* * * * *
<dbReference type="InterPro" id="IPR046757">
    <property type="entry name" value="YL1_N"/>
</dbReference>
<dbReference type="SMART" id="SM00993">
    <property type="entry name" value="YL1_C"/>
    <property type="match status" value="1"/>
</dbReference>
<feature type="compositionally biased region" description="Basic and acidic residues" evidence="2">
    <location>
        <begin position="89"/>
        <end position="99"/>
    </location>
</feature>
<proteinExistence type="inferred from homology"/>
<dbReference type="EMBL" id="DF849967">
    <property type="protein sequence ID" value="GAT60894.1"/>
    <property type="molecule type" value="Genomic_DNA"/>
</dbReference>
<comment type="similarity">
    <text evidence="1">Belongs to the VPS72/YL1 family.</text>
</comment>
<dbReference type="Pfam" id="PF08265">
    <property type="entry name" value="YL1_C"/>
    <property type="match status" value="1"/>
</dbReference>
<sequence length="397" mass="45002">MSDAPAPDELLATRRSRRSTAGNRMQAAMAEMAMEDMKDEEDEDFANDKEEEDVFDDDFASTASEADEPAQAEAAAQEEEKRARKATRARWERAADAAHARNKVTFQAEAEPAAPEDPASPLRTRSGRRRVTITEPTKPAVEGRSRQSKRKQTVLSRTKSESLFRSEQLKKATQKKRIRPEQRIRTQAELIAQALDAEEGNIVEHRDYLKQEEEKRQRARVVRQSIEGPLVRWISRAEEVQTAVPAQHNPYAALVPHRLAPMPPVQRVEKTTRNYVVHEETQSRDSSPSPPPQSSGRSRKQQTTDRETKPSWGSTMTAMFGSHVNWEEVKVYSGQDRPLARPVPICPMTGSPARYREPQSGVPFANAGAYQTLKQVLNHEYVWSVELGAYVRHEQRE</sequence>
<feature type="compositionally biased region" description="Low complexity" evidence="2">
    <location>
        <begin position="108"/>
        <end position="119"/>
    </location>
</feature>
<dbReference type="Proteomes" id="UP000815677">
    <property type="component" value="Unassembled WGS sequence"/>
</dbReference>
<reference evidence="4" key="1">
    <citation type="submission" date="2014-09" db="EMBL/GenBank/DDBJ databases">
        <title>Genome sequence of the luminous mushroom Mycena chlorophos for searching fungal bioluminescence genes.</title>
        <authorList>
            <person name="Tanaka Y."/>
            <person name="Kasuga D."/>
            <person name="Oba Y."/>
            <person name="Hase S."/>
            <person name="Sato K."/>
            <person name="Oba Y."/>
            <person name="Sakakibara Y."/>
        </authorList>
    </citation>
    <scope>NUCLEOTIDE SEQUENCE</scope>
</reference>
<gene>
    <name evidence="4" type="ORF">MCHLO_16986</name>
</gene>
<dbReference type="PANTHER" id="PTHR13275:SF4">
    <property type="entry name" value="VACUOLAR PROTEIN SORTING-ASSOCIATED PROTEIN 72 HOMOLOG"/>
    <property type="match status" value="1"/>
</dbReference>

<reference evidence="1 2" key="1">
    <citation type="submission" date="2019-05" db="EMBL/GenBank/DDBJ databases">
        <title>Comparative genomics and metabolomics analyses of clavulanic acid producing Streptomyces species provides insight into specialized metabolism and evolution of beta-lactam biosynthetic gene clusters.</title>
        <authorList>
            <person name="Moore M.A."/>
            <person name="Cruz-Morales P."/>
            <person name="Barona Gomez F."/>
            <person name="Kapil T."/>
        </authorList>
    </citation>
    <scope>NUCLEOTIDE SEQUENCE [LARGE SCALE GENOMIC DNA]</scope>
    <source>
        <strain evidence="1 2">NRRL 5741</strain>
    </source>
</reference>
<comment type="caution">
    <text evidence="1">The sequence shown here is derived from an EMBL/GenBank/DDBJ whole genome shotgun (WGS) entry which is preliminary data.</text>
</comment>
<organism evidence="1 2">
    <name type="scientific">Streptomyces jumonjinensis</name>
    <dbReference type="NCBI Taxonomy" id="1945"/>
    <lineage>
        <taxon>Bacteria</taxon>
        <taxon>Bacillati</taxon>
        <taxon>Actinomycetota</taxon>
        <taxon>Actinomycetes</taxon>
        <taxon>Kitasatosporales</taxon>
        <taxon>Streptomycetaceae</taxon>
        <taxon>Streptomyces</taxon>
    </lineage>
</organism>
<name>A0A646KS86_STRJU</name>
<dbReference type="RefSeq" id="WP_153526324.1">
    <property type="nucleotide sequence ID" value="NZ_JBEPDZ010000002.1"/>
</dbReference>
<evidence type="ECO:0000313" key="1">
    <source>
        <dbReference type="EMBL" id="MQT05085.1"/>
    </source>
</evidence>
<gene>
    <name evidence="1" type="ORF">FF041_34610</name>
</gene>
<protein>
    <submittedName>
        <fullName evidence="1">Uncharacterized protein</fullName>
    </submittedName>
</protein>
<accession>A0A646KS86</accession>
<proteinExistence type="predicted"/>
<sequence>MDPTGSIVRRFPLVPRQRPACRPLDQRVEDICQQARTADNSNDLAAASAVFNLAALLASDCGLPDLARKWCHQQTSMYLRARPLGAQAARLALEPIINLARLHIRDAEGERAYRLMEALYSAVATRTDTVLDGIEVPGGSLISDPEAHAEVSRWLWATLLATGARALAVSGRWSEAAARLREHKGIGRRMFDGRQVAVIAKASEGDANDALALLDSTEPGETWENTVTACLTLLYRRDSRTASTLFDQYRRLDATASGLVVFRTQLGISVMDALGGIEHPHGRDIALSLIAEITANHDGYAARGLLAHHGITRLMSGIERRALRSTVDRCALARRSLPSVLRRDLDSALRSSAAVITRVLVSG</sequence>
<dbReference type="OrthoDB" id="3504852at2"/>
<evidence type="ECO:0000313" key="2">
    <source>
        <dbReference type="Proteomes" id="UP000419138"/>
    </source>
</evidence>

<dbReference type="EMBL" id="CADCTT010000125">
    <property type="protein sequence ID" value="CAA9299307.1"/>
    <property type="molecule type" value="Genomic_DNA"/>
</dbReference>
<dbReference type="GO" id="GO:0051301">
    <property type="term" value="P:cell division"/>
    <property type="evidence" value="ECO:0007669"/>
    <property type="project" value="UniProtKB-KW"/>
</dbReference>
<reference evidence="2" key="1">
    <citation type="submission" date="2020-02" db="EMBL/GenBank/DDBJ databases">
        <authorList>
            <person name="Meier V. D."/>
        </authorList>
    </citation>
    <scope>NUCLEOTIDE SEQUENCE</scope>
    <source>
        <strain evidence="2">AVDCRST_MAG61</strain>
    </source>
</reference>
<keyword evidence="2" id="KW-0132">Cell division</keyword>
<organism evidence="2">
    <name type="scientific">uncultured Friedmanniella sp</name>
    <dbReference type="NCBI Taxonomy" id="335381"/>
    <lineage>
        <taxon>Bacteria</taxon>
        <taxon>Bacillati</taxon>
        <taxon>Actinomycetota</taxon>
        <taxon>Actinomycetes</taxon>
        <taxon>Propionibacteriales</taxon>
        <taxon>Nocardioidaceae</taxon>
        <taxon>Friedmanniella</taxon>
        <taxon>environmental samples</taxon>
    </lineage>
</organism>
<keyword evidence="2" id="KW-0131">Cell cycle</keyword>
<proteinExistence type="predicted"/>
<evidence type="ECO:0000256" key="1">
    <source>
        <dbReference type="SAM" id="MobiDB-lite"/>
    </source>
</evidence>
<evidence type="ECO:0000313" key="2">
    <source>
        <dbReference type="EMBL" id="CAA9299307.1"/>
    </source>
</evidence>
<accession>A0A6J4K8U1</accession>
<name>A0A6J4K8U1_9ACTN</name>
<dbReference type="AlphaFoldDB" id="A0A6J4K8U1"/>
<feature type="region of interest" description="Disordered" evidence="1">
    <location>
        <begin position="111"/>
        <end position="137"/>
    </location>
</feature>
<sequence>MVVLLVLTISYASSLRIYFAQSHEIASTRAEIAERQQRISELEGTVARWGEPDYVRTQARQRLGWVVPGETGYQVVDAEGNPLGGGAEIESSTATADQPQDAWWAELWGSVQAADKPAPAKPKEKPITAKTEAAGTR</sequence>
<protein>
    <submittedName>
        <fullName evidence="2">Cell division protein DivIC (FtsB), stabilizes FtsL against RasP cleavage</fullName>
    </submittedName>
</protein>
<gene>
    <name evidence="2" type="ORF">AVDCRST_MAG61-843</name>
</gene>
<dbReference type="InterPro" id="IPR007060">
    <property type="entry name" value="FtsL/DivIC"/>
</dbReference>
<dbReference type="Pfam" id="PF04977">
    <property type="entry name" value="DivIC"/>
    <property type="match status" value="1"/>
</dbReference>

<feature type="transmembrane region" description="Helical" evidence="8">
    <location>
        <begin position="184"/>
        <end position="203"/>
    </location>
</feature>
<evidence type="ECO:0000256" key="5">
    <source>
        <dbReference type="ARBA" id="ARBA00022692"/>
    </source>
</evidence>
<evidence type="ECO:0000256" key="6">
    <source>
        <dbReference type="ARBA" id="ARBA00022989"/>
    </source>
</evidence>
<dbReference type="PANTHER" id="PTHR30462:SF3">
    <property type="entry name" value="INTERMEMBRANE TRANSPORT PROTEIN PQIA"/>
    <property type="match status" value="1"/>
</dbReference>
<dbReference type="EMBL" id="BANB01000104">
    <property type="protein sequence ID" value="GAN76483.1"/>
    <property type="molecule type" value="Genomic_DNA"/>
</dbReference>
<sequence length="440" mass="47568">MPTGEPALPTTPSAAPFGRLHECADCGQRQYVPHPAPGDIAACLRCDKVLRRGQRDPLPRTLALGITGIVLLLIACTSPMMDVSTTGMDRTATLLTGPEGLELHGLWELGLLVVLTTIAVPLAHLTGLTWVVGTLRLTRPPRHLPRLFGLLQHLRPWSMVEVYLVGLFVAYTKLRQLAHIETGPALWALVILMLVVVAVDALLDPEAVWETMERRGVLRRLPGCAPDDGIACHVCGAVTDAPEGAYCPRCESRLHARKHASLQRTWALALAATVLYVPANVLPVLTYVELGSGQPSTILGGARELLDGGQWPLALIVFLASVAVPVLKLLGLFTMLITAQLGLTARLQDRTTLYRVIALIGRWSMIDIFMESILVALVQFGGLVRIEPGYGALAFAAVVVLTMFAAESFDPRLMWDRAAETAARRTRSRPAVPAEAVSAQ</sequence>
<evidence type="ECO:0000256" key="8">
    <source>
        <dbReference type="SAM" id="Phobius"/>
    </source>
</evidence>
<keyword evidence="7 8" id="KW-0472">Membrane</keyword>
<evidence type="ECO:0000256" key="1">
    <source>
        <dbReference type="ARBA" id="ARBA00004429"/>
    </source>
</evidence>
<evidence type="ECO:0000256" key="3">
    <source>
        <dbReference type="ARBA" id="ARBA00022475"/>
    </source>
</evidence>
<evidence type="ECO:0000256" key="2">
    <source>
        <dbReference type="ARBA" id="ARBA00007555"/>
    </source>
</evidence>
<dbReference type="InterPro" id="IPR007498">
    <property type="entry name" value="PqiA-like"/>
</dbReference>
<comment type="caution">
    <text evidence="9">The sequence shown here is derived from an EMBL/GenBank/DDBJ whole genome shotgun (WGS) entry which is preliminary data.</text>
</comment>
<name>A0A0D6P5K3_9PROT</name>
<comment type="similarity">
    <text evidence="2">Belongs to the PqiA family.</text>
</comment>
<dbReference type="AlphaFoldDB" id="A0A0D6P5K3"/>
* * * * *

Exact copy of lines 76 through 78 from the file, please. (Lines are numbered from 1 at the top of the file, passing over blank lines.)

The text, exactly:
<organism evidence="1 2">
    <name type="scientific">Streptomyces jumonjinensis</name>
    <dbReference type="NCBI Taxonomy" id="1945"/>